PFA, Denmark’s largest commercial pensions provider, reported a return to profit in the first half of this year on the back of stronger investment markets, and announced progress in reducing losses on a type of insurance often bundled with pension contracts.

The Copenhagen-based firm said pre-tax profit rose to DKK347bn (€46.5bn) for the first half of the year, compared to the DKK910bn loss of the same period in 2022.

The first-half profit also exceeds the DKK200bn profit PFA made for the whole of 2022.

Ole Krogh Petersen, PFA’s chief executive officers, said: “Our customers and PFA came rather well out of the first half year.”

After a difficult 2022, he said, it was positive “that we can deliver solid and positive returns at the top of the commercial pension market”.

At the beginning of July, PFA’s group chief investment officer Kasper Ahrndt Lorenzen revealed the provider had produced returns of up to 9% for its pension customers, with a boost in exposure to US equities having been a factor behind the gains.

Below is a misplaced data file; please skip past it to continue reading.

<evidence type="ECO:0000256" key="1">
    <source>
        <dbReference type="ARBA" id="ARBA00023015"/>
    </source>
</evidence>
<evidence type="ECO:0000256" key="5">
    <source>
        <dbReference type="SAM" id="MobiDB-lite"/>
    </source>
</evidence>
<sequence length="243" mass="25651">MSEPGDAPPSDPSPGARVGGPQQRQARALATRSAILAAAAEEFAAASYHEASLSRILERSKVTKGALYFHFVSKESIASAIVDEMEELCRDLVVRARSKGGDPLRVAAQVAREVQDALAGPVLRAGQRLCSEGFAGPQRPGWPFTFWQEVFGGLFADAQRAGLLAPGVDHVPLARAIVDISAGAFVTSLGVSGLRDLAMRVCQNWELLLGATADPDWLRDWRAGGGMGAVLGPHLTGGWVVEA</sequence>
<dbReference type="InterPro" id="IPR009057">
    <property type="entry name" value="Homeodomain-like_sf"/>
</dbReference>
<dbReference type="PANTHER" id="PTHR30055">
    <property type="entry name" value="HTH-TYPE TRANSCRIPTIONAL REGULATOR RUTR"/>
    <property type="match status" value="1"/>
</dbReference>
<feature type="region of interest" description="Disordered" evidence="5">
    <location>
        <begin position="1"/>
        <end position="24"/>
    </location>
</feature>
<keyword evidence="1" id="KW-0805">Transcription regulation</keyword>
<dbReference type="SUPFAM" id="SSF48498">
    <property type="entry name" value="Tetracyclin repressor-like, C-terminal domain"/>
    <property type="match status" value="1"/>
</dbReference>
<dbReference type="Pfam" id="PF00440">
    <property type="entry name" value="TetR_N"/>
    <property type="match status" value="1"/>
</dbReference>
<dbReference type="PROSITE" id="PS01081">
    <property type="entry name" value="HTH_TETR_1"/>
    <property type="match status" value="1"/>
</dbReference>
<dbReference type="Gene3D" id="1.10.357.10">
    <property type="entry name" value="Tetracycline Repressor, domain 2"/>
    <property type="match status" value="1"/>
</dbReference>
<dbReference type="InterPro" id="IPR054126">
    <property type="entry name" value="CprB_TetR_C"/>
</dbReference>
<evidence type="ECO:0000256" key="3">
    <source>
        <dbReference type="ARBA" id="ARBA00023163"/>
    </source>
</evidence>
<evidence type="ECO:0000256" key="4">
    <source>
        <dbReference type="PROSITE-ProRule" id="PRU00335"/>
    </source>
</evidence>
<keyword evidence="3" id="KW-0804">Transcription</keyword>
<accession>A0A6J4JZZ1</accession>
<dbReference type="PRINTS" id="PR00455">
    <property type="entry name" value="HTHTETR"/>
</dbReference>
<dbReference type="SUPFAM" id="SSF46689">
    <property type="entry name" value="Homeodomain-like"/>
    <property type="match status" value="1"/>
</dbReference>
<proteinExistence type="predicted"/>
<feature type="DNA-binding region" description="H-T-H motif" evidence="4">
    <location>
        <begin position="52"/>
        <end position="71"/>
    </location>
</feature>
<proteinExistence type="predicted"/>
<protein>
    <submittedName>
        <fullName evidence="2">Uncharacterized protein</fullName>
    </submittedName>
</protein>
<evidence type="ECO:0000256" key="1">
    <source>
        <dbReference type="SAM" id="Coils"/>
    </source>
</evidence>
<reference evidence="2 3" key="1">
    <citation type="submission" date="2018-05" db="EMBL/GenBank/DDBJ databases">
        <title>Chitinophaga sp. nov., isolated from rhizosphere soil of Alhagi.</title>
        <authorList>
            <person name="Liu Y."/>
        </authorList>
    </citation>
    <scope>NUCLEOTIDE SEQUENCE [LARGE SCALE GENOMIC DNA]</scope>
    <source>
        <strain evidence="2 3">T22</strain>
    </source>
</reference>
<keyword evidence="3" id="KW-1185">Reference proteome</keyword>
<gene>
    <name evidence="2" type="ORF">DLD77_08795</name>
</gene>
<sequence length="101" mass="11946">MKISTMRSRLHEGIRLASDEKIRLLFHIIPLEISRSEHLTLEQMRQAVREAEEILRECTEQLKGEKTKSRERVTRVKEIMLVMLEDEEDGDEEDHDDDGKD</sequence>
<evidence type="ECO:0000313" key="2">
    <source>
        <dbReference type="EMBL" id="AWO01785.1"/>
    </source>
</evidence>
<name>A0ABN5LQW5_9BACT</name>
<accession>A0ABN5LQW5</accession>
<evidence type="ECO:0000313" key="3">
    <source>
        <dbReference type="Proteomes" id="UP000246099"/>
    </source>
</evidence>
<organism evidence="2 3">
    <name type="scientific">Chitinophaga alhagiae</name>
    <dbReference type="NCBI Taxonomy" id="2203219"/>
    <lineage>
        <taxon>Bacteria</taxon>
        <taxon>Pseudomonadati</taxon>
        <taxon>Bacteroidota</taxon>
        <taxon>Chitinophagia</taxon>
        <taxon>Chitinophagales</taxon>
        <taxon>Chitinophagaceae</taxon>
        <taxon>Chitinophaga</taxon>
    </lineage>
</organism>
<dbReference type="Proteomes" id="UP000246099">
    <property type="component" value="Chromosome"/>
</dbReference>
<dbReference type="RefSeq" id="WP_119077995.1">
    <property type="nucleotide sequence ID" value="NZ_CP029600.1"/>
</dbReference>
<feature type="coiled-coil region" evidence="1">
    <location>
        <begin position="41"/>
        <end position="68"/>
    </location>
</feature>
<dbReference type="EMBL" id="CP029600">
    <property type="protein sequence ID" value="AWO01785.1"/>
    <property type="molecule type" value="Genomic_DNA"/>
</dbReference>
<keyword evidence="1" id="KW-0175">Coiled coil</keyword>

According to its interim report published today, PFA’s total assets climbed to DKK763bn by the end of June from DKK721bn at the end of 2022.

The new set of financial figures from PFA also show the impact of a changed regulatory environment for Danish insurance and pension providers.

In late 2021, the Danish Financial Supervisory Authority (FSA) implemented new rules requiring the firms to account for their health and accident insurance businesses separately from their pensions activities. This was aimed at stopping pension firms making long-term losses on insurance products.

The FSA acted in response to competition concerns that bundled insurance-and-pension bids were being used unfairly to win company pension contracts.

Among the figures released, PFA’s result from life insurance was shown to have diminished to DKK182bn in the six months to June, from DKK329bn in the same period a year earlier, while conversely the group’s profit on health and accidence insurance rose to DKK157bn from a loss of DKK356bn a year earlier.

PFA said that in connection with the new Danish executive order on health and accident insurance, since 1 January 2022 it had been writing occupational capacity insurance and other cover under life insurance instead of under health and accident insurance.

“If you look at the continuous operating results of this type of insurance, it basically lands at minus DKK570m, which is an improvement of DKK340m compared to the same period last year,” the company said.

“In this way, PFA is following the restoration plan on health and accident insurance with a view to being in balance during 2025,” it said.

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